Wednesday, 1 October 2008


The word is that the government is also finding it tough developing tools that will adequately measure GG.

Companies not measuring greenhouse emissions

New Zealand companies are ill-prepared for emissions trading, a new survey shows.

A nationwide survey of 2794 firms found the overwhelming majority were not measuring their greenhouse-gas emissions and had no plans to start.

The sectors expected to face the biggest bills from the price of carbon agriculture, forestry, manufacturing and transport were the least prepared.

The findings, released yesterday, follow the passing of legislation setting up an emissions trading scheme (ETS) that will force polluting industries to reduce their greenhouse gas emissions or pay penalties.

The bill was pushed through Parliament under urgency after Labour struck deals with the Greens and New Zealand First. The National Party opposed the legislation, saying it was rushed.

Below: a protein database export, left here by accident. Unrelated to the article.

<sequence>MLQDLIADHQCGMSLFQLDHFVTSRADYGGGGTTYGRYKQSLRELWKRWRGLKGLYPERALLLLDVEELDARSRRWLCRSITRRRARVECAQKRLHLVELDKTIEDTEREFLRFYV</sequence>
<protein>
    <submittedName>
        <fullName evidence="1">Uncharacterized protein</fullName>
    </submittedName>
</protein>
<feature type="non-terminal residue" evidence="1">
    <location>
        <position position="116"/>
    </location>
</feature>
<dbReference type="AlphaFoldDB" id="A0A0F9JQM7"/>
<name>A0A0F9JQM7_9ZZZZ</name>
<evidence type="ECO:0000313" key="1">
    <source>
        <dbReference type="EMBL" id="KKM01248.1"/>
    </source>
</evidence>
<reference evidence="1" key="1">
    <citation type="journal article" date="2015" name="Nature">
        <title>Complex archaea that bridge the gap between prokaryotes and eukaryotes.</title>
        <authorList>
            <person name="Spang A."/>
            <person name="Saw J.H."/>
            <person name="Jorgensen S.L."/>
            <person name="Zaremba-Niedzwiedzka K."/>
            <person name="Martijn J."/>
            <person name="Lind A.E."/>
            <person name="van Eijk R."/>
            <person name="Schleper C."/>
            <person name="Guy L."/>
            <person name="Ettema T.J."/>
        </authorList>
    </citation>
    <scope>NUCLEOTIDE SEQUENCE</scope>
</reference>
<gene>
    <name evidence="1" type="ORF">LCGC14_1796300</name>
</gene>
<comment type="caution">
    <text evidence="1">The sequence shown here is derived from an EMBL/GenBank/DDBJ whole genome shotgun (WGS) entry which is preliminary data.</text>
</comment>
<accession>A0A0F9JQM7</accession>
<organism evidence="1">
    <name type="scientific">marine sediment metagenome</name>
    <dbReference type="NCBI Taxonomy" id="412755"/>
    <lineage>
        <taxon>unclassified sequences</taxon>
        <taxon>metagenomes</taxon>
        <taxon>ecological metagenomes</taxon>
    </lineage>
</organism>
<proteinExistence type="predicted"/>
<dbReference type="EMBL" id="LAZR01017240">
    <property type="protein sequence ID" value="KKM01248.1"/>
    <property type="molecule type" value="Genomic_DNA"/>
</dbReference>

National's climate change spokesman, Nelson MP Nick Smith, said the survey showed New Zealand had "a huge way to go" to be ready for the implementation of an ETS.

"It reinforces National's view that the legislation was rushed through Parliament without many businesses understanding the full impacts," he said.

"We need to sit down with the business community, particularly in this very uncertain business climate, to make sure that the way in which we implement the emissions trading scheme is not going to sock another blow to the engine room of the economy."

Critics warn the ETS could result in the loss of up to 22,000 jobs by 2025 and shave as much as $8.5 billion off gross domestic product.

The poll conducted for the New Zealand Business Council for Sustainable Development revealed only 7 per cent of companies were measuring their greenhouse-gas emissions and only 12% were developing plans to do so.

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